Paul also says that if we fall into sin, that does not then make Christ the “minister of sin!” He also claims that if we strive to obey the Law, we make ourselves trespassers. Rather we “are fixed to the Cross” so as “to live to God with Christ.” The Law is nailed there on the tree, and all its power destroyed.
Paul warns “cast not away the Grace of God.”
“16 know that a man [soothly knowing for a man] is not justified of the works of the law, but by the faith of Jesus Christ; and we believe in Jesus Christ, that we be justified of the faith of Christ [that we be justified by the faith of Christ], and not of the works of the law. Wherefore of the works of the law each flesh shall not be justified.
17 And if we seek to be justified in Christ, we ourselves be found sinful men, whether Christ be minister of sin? God forbid. [That if we seeking to be justified in Christ, and we ourselves be found sinners, whether Christ is minister of sin? Far be it.]
18 And if I build again things that I have destroyed [Soothly if I build again those things that I destroyed], I make myself a trespasser.
19 For by the law I am dead to the law, [For by the law I am dead to the law, that I live to God;]
20 and I am fixed to the cross, that I live to God with Christ. And now live not I, but Christ liveth in me. But that I live now in flesh, I live in the faith of God’s Son, that loved me, and gave himself for me. [with Christ I am fixed to the cross. Forsooth I live now, not I, but Christ liveth in me. Forsooth that I live now in flesh, I live in the faith of God’s Son, which loved me, and betook himself for me.]
21 I cast not away the grace of God; for if rightwiseness be through law [for if rightwiseness is by the law], then Christ died without cause.”
Paul the Apostle reminds us – quite strongly here – that we are no longer underneath a weight of guilt; we are free from its power to hold us back, to keep us downtrodden, to make us ashamed. Not only are we free from guilt and its power; we are free not to sin. For even as sin gives occasion for grace, God forbid – says Paul – that we would continue in it. For how “can we breathe its air again?” he asks.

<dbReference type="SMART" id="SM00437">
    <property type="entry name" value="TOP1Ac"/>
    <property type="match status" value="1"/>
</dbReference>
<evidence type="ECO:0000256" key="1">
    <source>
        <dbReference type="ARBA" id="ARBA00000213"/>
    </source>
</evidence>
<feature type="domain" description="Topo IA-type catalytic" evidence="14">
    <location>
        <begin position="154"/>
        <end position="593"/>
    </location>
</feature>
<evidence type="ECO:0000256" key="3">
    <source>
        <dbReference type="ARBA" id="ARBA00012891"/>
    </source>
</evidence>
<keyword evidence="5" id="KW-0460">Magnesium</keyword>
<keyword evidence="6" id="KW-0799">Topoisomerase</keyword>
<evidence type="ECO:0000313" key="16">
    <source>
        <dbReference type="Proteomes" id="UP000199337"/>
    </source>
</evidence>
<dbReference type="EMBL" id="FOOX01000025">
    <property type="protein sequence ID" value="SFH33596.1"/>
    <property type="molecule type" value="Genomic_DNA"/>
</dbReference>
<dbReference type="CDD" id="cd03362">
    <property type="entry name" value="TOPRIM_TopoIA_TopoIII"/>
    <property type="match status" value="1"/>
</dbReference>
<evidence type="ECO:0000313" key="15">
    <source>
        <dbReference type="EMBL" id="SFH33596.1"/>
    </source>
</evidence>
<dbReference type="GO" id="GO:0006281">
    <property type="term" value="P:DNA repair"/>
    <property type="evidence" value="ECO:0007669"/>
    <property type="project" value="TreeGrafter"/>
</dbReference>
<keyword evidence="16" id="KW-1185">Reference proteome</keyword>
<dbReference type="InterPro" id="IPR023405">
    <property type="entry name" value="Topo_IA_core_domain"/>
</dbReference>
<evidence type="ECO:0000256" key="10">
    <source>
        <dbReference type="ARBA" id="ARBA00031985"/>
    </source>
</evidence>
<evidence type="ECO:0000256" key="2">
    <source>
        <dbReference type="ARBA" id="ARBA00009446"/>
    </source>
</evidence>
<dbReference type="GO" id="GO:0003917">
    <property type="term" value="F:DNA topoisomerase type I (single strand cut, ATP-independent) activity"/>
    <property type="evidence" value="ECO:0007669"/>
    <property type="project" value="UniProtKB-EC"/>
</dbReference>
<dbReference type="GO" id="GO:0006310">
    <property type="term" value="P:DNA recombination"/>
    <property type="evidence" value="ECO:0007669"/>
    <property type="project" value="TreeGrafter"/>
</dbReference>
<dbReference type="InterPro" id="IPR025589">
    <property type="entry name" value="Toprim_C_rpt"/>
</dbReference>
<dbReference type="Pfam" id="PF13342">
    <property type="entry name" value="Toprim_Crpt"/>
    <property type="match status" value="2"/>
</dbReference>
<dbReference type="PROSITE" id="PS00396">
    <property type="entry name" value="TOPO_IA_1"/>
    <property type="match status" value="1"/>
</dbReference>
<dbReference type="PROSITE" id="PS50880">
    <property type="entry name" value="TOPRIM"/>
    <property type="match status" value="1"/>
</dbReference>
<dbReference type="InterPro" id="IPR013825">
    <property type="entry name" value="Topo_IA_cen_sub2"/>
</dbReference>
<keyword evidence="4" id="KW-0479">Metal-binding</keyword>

I love this image – breathing the dead air of sin. With our fascination with zombies ( in the USA, at any rate ), we likely have a visceral reaction to imagining walking among dead people, breathing the air around them. Don’t we hope to be as far away from that corrupted flesh as possible? I would think so!
“Does it follow that we ought to go on sinning, to give still more occasion for grace? 2 God forbid. We have died, once for all, to sin; can we breathe its air again? 3 You know well enough that we who were taken up into Christ by baptism have been taken up, all of us, into his death.4 In our baptism, we have been buried with him, died like him, that so, just as Christ was raised up by his Father’s power from the dead, we too might live and move in a new kind of existence.5 We have to be closely fitted into the pattern of his resurrection, as we have been into the pattern of his death;[a]6 we have to be sure of this, that our former nature has been crucified with him, and the living power of our guilt annihilated, so that we are the slaves of guilt no longer.[b]7 Guilt makes no more claim on a man who is dead.[c]8 And if we have died with Christ, we have faith to believe that we shall share his life. 9 We know that Christ, now he has risen from the dead, cannot die any more; death has no more power over him; 10 the death he died was a death, once for all, to sin; the life he now lives is a life that looks towards God.[d]11 And you, too, must think of yourselves as dead to sin, and alive with a life that looks towards God, through Christ Jesus our Lord.”
God is a refuge in the day of trouble – of this there is no doubt.
His mercy comes in the morning. Ever notice? You go to sleep at night, perhaps with a weight on your chest and in the morning you may be briefly aware of peace, of an absence of worry and heaviness. God’s mercy rests on you instead. He’s given you a night of deep rest, of dreams you may or may not remember. He’s clothed you in His mercy, and for a moment, you may notice. Then you’re up, taking a shower, dressing in something presentable or classy or flashy to go out and about. The weight on your chest returns, sometimes with vengeance, sometimes with subtlety. But God’s mercy seems to drift off and you have no way of getting it back.
Sing to the Lord a new song, a song of praise, of song of recognition that He is merciful and full of grace. He is your stronghold, your mighty fortress, your rock and your redeemer. You live and breathe and walk about in His mercy. Without Him, you are nothing. Even Paul says that the Christian is to be pitied above all if our merciful God does not exist.
Sing to the Lord a new song.
But I will sing of thy power, and will praise thy mercy in the morning: for thou hast been my defense and refuge in the day of my trouble.